- I was doing Drivetime commentary on the results at 5:15pm today;
- I was finishing my article on the topic for the Irish Examiner tomorrow;
- Call of work duty had shifted me firmly for a few hours into a beautiful world of international macro data (oh, the place where there are no Anglos and INBSs... at least not after FDIC gone through their equivalents with a sledge hammer);
- Last, but not least, my son gave me an even more important task of playing with him Garda and Helicopter rescue of a Big Black Spider.
I appreciate the short-term analysis span you deployed in your article on the latest Irish bonds auction.
However, several points worth raising in relation to the claimed 'success' of today's
- the auction achieved price bid spreads of 75bps - 2nd highest in the last 2 years, suggesting that 'success' was based on a rather less consensus-driven pricing with market makers (traditionally most stable pricing players in the market) having shown significant differences in their ability to price Irish sovereign risk;
- the weighted average yield achieved was the 3rd highest over the entire 2009-2010 period of issuance of 10 year bonds; and
- cover achieved in 10 year paper auction was lower than a year ago (down to 2.4 from 2.7)
However, it is the longer term issues, that are certainly worth highlighting.
These involve the fact that even under Government own projections, factoring in expected Nama losses forecast by independent analysts, such as myself, Peter Mathews, Prof Brian Lucey and Prof Karl Whelan, by 2012 Ireland will be carrying over 210 billion worth of state (sovereign and quasi-sovereign) debt on its books. At 5.386% yield, this translates into ca €11.31 billion in interest payments alone or more than 1/3 of the entire tax revenue collected by the Irish Government in 2009.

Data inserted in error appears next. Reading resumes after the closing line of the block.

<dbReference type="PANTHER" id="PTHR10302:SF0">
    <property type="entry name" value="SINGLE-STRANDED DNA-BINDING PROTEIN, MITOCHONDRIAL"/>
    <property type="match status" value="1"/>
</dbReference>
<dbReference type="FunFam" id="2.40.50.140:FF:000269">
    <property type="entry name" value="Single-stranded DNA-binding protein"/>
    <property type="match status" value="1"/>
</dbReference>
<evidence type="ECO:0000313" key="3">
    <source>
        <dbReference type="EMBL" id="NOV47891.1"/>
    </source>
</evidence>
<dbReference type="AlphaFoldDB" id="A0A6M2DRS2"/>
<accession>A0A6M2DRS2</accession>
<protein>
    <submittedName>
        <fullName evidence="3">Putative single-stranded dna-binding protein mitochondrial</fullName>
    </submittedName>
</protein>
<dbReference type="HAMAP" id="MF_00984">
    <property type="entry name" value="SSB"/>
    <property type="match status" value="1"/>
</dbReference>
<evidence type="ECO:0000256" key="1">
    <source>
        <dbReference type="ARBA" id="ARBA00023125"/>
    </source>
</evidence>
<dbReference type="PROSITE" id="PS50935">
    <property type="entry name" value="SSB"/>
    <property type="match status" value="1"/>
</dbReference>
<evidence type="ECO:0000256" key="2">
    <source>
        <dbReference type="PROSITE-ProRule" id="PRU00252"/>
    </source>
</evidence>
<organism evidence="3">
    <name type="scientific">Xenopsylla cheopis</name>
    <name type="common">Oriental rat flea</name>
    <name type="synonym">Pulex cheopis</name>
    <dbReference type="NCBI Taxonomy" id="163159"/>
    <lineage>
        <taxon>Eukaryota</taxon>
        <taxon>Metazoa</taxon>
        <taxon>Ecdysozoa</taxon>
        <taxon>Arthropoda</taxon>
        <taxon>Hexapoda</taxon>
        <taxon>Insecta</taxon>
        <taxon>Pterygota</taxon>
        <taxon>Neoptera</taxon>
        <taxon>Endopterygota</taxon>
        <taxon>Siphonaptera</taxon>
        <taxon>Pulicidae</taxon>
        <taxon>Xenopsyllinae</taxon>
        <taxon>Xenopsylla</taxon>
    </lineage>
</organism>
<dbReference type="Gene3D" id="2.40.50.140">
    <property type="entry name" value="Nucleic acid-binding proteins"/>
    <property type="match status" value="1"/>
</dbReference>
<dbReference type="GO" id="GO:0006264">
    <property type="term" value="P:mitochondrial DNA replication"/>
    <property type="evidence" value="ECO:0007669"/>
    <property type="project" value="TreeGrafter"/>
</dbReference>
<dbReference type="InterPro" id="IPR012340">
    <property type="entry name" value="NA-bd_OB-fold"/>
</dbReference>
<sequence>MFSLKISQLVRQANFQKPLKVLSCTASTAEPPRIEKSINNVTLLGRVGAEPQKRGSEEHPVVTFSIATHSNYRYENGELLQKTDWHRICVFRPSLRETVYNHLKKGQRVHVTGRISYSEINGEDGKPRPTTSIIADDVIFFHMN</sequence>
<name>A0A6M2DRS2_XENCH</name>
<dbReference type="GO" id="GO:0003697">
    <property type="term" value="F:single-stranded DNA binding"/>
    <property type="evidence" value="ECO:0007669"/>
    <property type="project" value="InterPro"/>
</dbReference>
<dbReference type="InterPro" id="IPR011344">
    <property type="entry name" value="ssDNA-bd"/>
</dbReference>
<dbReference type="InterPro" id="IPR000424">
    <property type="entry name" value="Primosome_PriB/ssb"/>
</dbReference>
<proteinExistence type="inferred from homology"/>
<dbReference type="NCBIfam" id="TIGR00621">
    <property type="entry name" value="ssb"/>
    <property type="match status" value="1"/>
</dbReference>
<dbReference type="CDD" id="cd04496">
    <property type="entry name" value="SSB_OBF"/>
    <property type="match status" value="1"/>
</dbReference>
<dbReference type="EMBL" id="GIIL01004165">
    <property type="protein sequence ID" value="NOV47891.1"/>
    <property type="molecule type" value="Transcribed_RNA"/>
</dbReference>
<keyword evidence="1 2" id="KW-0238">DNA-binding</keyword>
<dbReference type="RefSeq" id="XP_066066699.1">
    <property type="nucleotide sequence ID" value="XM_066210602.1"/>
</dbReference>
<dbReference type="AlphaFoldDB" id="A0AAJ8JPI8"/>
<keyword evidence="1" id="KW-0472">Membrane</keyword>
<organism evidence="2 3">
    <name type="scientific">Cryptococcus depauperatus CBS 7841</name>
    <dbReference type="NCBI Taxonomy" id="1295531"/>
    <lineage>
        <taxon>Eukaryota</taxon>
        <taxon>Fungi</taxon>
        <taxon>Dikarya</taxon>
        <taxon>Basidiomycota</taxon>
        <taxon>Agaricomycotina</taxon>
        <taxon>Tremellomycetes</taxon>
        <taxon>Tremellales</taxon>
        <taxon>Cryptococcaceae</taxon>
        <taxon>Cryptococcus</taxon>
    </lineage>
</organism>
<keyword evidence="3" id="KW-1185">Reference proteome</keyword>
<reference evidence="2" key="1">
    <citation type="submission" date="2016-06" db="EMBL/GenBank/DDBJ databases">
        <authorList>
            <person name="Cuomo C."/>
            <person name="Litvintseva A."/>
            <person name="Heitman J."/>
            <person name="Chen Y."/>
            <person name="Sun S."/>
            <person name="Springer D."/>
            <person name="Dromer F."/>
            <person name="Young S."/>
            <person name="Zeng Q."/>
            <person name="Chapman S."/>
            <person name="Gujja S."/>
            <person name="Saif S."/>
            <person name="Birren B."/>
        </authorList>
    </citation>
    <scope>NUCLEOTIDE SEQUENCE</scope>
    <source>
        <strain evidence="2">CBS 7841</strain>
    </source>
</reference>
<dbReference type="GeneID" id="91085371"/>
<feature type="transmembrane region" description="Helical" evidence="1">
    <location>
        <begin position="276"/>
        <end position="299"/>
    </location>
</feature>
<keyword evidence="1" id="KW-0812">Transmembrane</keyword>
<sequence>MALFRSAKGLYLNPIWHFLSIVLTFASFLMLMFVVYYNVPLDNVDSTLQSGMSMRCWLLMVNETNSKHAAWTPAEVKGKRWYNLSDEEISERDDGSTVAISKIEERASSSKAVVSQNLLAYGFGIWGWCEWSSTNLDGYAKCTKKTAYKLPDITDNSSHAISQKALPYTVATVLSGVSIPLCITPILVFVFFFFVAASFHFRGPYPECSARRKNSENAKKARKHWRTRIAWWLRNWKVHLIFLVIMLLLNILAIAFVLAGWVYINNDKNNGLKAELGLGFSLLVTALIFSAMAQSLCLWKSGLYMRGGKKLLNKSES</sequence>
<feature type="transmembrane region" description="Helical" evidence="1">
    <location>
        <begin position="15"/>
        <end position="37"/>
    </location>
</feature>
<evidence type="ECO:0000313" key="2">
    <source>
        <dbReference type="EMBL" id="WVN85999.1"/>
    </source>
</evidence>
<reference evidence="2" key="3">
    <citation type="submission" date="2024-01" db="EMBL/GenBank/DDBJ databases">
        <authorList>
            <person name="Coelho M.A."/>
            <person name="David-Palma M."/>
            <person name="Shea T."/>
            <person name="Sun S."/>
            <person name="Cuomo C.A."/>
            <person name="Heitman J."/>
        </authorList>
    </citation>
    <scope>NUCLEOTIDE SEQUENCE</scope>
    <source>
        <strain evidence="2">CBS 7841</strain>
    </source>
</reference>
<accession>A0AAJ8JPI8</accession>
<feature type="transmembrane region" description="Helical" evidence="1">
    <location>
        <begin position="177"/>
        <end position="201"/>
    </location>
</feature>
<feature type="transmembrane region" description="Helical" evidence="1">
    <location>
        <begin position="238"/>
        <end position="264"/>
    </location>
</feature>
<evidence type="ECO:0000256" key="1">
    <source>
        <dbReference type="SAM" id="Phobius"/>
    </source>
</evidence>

It is naive to believe that 2010 gargantuan deficit in excess of 20% of GDP is a 'one-off' reflection of banks recapitalizations demand.
Again, based on balance sheet analysis, I expect 6 banks covered by the State Guarantee to incur loans losses of ca €50 billion between 2008 and 2012. Current provisions announced by the Irish Government and the banks cover roughly a half of these. The rest will have to be financed out of taxpayers funds in years to come.
In a taste of things ahead, earlier today Governor of the Central Bank has stated that next stage
recapitalization of Irish Nationwide and EBS building societies will cost taxpayers not €3.5 billion earlier factored in by the Minister for Finance, but €4 billion. €500 mln discrepancy within 5 months is a pittance for the Exchequer burning deficits at 20% of GDP (or roughly a quarter of the real domestic economy), but... Independent estimates put the final figure at €7 billion.
So much for the 'one-off measures'.
Perhaps the most telling sign of what is really happening in the markets NTMA tapped today is the fact that having dropped 20bps, Irish bonds spreads over German 10-year bund have risen once again to within a hair of 300bps.
Some success, then..."
In addition, one can only speculate whether the 'spectacularly' large cover of 5.4 for shorter term 4 year paper is due to the much speculated about, but yet to be confirmed or denied, direct buying by the ECB. If so, then we might have a situation where ECB gross over-bidding in the shorter maturity paper placement drove buyers into longer term paper. this, in turn would imply that neither the 3.627% weighted average yield achieved in 4 year bonds nor the 5.386% average yield priced in 10 year bonds are to be trusted as market benchmarks.
A more detailed analysis of the bonds issuance follows in the next post, so stay tuned.
The decision to assume responsibility (for the first time since the boom started) for nearly all banking debts given that the banks and building societies are insolvent, may well cost Euro100,000,000,000 by the end.
But we continue with the IFSC which is likely to be a nightmare, compared to the merely bad dream of "regular" banking.
Geddit, regular as in regulated!? The IFSC has no civil servant arranging fake deposits for failing entities.
On other on-line blogs and the FT questions are asked as to where all the dodgy derivatives have gone. Do we need to ask?
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